025. The Difference Between CMYK and RGB (Tips)025. The Difference Between CMYK and RGB (Tips) https://www.create8.co.uk/wp-content/uploads/2019/05/cmyk.jpg 780 552 Create 8 Create 8 https://www.create8.co.uk/wp-content/uploads/2019/05/cmyk.jpg
If you are designing anything in colour, you should be familiar with the two most common colour models: RGB and CMYK. For most day-to-day design intents and purposes, what you really need to know is that RGB colour is used for digital communications, like television or websites and CMYK is used for stuff made for print, like brochures, flyers, presentation folders, etc.
RGB stands for the colours red, green, and blue, the colours widely recognised in design fields as the primary colours. The RGB model is known as an additive model, where colours are added together to make up what we see on the screen. Basically, pixels on a television set or computer monitor create tiny pixels that, if viewed under a magnifying glass, are one of those three colours. Light is projected through them, blending the colours on the eye’s retina to create the desired colours.
CMYK, on the other hand, stands for the colours cyan, magenta, yellow, and black. CMYK is a subtractive model. This gets a bit complicated, but the idea with subtractive models like CMYK is that colours from the spectrum are subtracted from natural white light into pigments or dyes. These pigments, then, are printed onto paper in tiny little cyan, magenta, yellow, and black dots. If you are struggling to design for print then we advise speaking to the printing supplier before starting your design, as colours can also depend on the types of finishes you are having on the print such as Matt Lamination, Gloss Lamination, Spot UV and so on.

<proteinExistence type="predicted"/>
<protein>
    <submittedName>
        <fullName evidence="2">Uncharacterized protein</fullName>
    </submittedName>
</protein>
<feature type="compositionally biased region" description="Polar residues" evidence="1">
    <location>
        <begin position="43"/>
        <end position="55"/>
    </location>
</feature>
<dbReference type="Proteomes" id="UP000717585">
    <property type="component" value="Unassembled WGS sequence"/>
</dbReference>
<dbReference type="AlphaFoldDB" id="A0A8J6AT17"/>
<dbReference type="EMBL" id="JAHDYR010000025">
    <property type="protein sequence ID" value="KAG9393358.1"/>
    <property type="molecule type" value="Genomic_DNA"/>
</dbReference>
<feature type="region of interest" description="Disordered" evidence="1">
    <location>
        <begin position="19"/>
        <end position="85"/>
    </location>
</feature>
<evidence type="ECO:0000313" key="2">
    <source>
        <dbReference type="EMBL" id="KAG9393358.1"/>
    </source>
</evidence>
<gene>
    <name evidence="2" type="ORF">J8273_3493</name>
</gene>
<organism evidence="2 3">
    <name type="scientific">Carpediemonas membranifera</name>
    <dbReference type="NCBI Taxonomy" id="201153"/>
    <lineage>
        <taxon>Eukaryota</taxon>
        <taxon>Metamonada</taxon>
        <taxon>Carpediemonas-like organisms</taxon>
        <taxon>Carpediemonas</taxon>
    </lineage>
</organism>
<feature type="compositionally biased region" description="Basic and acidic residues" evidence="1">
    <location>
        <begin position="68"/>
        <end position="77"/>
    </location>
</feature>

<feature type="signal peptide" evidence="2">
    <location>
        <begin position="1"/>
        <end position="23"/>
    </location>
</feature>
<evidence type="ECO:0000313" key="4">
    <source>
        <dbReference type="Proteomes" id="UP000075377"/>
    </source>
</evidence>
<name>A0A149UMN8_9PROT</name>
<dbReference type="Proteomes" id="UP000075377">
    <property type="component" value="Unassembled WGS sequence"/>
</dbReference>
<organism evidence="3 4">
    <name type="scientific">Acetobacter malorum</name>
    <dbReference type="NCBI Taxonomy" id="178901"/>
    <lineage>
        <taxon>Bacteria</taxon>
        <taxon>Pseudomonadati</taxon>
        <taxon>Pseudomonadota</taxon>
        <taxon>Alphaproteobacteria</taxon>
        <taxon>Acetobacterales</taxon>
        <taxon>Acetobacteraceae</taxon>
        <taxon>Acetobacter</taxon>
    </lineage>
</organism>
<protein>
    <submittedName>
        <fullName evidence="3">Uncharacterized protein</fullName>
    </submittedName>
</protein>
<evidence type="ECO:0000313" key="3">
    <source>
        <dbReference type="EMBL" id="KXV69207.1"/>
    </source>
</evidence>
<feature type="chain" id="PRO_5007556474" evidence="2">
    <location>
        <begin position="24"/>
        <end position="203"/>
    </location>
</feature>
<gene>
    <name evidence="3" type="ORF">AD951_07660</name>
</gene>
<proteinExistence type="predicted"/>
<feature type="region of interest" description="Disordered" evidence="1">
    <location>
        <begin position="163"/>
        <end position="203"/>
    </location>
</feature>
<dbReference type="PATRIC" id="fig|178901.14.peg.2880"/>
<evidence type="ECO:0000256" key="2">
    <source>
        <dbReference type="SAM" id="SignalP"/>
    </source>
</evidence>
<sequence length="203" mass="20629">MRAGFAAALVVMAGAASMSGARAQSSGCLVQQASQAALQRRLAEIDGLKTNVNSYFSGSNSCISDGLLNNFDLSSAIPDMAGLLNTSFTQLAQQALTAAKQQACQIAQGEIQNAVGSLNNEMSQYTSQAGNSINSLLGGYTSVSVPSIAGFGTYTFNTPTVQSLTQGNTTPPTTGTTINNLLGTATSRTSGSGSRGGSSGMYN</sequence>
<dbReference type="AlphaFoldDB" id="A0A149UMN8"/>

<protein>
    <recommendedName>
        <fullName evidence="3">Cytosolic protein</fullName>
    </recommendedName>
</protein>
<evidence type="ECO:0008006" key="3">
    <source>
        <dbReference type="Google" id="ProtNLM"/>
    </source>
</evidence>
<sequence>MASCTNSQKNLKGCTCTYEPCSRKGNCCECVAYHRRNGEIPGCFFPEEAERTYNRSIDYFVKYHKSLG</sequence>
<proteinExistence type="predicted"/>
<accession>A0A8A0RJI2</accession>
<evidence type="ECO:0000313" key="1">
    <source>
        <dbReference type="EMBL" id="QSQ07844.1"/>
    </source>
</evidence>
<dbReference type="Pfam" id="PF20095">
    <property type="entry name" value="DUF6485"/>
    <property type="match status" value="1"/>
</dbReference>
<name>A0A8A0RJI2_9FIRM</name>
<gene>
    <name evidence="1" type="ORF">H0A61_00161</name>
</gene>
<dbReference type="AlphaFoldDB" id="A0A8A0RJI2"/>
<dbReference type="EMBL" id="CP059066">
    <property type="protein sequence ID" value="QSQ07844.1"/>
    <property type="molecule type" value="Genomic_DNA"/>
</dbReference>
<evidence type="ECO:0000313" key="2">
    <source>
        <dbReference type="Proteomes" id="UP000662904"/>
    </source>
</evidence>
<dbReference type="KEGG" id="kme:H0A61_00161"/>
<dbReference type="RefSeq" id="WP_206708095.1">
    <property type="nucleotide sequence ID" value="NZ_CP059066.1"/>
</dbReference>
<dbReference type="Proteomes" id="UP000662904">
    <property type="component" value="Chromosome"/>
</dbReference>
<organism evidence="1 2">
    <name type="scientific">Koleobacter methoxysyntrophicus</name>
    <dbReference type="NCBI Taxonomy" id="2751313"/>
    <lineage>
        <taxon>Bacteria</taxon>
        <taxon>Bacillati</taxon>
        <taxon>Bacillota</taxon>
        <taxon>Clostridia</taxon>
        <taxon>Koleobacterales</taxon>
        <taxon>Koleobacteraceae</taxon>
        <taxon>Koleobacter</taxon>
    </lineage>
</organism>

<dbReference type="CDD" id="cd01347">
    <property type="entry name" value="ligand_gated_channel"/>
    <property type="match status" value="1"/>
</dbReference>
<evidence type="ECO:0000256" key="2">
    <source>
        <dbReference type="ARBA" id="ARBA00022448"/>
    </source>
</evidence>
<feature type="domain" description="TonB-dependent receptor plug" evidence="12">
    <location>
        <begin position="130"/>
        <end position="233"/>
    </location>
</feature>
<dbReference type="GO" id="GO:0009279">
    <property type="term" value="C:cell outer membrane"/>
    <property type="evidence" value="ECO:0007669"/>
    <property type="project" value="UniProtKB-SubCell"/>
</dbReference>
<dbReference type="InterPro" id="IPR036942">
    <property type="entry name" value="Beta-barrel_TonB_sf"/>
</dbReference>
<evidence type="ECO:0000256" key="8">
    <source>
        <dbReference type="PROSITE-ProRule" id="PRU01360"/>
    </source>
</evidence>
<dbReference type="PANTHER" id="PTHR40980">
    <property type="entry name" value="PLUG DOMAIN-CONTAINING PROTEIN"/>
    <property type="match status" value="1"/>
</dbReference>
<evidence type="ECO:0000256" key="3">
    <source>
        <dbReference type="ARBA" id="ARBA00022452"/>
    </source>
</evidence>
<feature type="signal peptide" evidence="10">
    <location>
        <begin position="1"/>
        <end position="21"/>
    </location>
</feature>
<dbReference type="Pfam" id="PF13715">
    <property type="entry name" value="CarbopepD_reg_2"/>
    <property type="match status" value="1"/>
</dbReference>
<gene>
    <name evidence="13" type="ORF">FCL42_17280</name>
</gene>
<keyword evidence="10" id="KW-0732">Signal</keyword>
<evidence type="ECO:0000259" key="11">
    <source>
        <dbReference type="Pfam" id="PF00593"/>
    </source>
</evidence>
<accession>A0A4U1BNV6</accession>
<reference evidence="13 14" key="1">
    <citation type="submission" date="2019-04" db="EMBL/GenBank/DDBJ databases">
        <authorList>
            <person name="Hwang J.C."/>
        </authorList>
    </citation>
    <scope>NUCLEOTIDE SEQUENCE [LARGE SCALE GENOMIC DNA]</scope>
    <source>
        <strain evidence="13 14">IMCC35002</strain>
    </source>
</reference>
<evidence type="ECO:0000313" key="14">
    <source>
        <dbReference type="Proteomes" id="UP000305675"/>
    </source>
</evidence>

The difference between CMYK and RGB
When should CMYK be used?
As hinted in the previous section, CMYK is the recommended colour system for any material that will be printed. This includes business cards, brochures, letterheads, and any other business collateral.
Since this colour model is the only one that can produce the greatest accuracy when printing colour photography, it should be your primary choice for any print job that uses more than four colours.
When should RGB be used?
RGB should be used when designing anything which is going to be put onto a screen, for example Websites, Social Media Graphics, Online Posters, Interactive Brochures.
What happens if you need to design for both print and web for the same project?
In that case, it’s recommended to start with the CMYK model and design all the print assets first. Then, switch to RGB and design the assets for the web. Doing so will give you a closer match in colours as RGB has a wider range of colours which may turn out quite pale when you convert them to CMYK.
Our graphic designers in Manchester are experts in print and web, therefore if you are struggling to design feel free to contact us.
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